The number of hours a married woman spends with the duster and mop goes down the more she earns, according to research by the University of Massachusetts Amherst.

Indeed, every $7,500 a married women makes will shave off an hour of housework – figures are based on data from the US.

In the past, such research has concentrated on the relationship between the number of hours of housework done by married women and how much they earn in relation to their husbands.

Sanjiv Gupta, the sociologist behind the latest conclusions, spells out how the two are not necessarily related:

The critical element, Gupta says, is focusing on how much money a woman makes, not how much she makes compared to her spouse. “It’s only about the amount the woman earns,” Gupta says. “If she has a big paycheck, she’s going to spend less time doing housework.”

In earlier studies, Gupta says, there was a working assumption that how much housework a wife does was related to how much money she earned compared to the income of her husband. He says focusing on the ratio of earnings between the husband and wife tended to distort efforts to understand household dynamics. Once that distortion is removed, a clearer picture emerges.

However, the picture is not all that clear. What the press release doesn’t tell us is who is doing the housework? There are a number of possibilities: the first of which is obviously that the more a married woman earns, the more money she can spend on getting someone else (probably another woman) in to do the cleaning. The second is that her husband is chipping in a bit more – if this is the case, it is very interesting. Are women empowered by high-earning, high-respect jobs to demand a more equal arrangement in their relationships?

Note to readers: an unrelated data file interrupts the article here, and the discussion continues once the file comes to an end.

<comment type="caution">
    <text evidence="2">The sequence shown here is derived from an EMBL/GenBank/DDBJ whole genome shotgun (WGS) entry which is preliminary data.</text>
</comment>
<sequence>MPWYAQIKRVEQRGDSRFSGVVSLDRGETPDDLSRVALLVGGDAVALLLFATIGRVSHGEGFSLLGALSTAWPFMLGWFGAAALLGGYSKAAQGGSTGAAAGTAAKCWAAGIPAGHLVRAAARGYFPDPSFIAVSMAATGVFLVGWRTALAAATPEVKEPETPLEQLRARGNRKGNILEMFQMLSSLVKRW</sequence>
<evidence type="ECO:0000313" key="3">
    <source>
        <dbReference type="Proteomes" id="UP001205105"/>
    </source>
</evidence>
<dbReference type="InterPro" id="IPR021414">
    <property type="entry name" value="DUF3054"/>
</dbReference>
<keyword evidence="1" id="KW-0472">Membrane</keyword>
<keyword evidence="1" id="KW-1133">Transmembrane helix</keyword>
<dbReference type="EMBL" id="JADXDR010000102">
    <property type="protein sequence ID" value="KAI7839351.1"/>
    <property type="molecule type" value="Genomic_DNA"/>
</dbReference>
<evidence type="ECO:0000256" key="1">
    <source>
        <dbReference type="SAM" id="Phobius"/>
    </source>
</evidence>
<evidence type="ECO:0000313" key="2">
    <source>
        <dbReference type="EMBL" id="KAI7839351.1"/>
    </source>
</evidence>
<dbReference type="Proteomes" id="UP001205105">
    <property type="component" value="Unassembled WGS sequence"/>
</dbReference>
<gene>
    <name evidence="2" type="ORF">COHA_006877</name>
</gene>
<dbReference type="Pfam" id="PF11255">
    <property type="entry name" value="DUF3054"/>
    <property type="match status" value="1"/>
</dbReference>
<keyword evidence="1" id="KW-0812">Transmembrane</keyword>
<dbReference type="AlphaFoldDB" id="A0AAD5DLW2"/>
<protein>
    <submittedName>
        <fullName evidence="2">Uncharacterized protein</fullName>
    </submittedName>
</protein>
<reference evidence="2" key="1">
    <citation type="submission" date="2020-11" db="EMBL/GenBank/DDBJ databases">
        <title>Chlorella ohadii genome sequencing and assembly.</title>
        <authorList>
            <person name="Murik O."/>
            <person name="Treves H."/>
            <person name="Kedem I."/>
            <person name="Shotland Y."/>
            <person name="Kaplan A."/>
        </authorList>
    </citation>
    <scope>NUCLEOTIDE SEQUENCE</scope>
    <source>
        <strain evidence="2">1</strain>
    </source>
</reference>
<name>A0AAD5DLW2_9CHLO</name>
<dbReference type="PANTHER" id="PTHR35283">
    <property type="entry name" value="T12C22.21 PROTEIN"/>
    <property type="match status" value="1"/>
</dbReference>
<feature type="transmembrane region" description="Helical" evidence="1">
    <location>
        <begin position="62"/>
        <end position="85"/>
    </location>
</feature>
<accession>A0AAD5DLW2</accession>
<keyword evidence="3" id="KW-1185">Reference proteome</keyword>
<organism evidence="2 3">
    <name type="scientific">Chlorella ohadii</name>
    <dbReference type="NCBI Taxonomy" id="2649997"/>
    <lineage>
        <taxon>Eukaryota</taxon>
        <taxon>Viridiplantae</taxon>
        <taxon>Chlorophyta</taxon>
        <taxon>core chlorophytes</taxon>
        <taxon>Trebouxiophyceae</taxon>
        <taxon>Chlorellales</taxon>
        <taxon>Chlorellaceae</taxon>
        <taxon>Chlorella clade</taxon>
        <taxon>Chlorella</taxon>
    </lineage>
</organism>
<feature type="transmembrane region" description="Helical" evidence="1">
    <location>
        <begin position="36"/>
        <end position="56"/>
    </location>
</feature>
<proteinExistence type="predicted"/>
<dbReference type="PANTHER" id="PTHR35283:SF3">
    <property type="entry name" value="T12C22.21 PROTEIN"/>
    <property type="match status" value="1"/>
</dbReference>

Also interesting, Gupta says that the number of hours of housework done by women does not go down as their husbands bring home a bigger paycheck. Does that suggest that women are more likely to spend their money on hiring someone to do that work? That it is women who spend money on domestic work, not men – who might not see it as their responsibility? What implications would this have for women’s financial independence in a world in which women tend to earn less than men? Does it impact on women’s savings and long-term financial security?

In other words, this is very interesting research – but it would have been even more interesting to dig a bit deeper.

(Via Our Bodies Our Blog)

Photo by BrittneyBush, shared under a Creative Commons license